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Tropical storm warning issued for parts of the Texas coast as a low pressure system builds up in the Bay of Campeche

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The National Hurricane Center has begun issuing warnings for a low pressure system designated “Potential Tropical Cyclone 1” currently located in the Bay of Campeche.

Tropical Track this week (2024 KPRC2)

A tropical storm warning has been issued for the Texas coast from Port O'Connor south to the mouth of the Rio Grande.

Tropical watches (2024 KPRC2)

A tropical storm warning was also issued for the Mexican coast south of the mouth of the Rio Grande to Boca de Catan.

Here is the latest information on the system from the National Hurricane Center as of Monday 4:00 p.m.:

LOCATION…20.3N 93.2W

APPROX. 380 MI…615 KM SE OF LA PESCA MEXICO

APPROXIMATELY 470 MI…755 KM SOUTH OF BROWNSVILLE, TEXAS

MAXIMUM SUSTAINABLE WIND…40 MPH…65 KM/H

CURRENT MOTION…NNW OR 345 DEGREES AT 7 MPH…11 KM/H

MINIMUM CENTRAL PRINT…1001 MB…29.56 INCHES


As of 4:00 p.m. CDT (21:00 UTC), the center of the disturbance was located near 20.3 degrees north and 93.2 degrees west. The system is moving toward the north-northwest at about 7 mph (11 km/h), and this general motion is expected to continue through Tuesday. A turn to the west-northwest is expected Tuesday night or Wednesday, and the system is expected to approach the western Gulf Coast late Wednesday. Maximum sustained winds will be around 40 mph (65 km/h), with stronger gusts. Slow strengthening is possible, and the disturbance is expected to become a tropical storm by Wednesday.

* Probability of formation within 48 hours… high… 70 percent.

* Probability of formation within 7 days… high… 70 percent.

The disturbance is quite large, with tropical storm-force winds extending as far as 465 km (290 mi) northeast of the center. The estimated minimum central pressure is 1001 mb (29.56 in).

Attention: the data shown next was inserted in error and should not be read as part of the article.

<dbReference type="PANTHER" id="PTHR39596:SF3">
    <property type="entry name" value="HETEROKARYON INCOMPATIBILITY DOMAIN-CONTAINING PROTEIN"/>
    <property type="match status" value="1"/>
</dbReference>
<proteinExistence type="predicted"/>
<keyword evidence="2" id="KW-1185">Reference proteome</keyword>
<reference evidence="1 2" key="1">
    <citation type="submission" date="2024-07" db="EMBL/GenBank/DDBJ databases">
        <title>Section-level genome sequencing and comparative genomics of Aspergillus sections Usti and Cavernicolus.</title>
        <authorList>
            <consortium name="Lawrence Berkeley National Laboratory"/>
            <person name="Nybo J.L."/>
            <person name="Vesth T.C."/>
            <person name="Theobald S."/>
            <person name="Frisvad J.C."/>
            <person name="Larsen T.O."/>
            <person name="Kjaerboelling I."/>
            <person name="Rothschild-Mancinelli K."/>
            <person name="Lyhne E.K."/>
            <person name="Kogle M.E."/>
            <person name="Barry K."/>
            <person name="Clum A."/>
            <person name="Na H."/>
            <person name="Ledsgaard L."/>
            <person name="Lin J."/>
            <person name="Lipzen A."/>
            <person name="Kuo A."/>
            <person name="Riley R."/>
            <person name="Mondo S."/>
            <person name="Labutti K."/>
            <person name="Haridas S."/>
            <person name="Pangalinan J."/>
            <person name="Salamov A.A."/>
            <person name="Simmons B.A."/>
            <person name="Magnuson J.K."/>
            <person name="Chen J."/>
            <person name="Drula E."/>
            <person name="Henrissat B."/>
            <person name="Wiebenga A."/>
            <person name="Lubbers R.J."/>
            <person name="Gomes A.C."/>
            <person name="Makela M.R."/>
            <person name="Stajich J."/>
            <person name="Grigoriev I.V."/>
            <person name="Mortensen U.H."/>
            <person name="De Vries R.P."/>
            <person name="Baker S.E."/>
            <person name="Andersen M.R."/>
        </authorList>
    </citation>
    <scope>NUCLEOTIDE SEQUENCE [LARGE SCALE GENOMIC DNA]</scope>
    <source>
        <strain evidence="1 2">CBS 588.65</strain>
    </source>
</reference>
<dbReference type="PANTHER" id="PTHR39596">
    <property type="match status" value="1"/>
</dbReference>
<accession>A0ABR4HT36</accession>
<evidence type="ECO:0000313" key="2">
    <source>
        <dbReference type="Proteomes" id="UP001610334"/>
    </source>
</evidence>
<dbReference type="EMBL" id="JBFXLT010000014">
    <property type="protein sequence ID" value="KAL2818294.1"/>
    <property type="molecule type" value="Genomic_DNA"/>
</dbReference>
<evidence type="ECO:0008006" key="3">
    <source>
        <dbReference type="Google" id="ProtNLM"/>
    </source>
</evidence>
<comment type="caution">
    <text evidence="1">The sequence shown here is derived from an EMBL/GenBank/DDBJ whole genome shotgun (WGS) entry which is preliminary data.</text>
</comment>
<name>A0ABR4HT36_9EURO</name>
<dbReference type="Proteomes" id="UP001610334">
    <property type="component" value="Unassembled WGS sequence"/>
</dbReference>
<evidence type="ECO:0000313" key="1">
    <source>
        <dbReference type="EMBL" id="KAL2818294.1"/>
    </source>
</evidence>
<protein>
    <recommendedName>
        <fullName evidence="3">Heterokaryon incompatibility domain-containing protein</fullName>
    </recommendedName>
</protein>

Dangers for the country

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RAINFALL: Potential Tropical Cyclone One is forecast to bring rainfall amounts of 5 to 10 inches from northeast Mexico to south Texas, with a maximum of 15 inches possible. These rainfall amounts are likely to cause flash flooding and urban flooding, as well as new and renewed river flooding. Mudslides are also possible in higher areas of northeast Mexico. For a complete display of forecast rainfall and flash flooding associated with Potential Tropical Cyclone One, see the National Weather Service's storm rainfall totals graphic at hurricanes.gov/graphics_at1.shtml?rainqpf and the flash flood risk graphic at hurricanes.gov/graphics_at1.shtml?ero

STORM SURGE: The combination of a dangerous storm surge and the high tide will cause normally dry areas near the coast to be inundated by rising waters moving inland from the shore. Waters could reach the following heights above ground level anywhere in the indicated areas if the greatest tide occurs at the time of the high tide…

Sargent, TX to Sabine Pass, TX … 2-4 feet

Galveston Bay…2-4 feet

Mouth of Rio Grande, TX to Sargent, TX … 1-3 feet

Sabine Pass, TX to Vermilion/Cameron Parish Line, LA … 1-3 feet

The deepest water will occur along the immediate coast near and north of landfall, where the storm surge will be accompanied by large and dangerous waves. Flooding caused by storm surge depends on the relative timing of the storm surge and the tidal cycle, and can vary greatly over short distances. For information specific to your region, consult your local weather service products. For a complete representation of areas that could be inundated by storm surge, see the National Weather Service's Peak Storm Surge graphic at hurricanes.gov/graphics_at1.shtml?peakSurge. In Mexico, minor coastal flooding is possible north of where the center of the disturbance crosses the coast, in areas with offshore winds.

WIND: Tropical storm conditions are possible in the observation area through Wednesday.


The next warning from the National Hurricane Center will be issued at 10 p.m.

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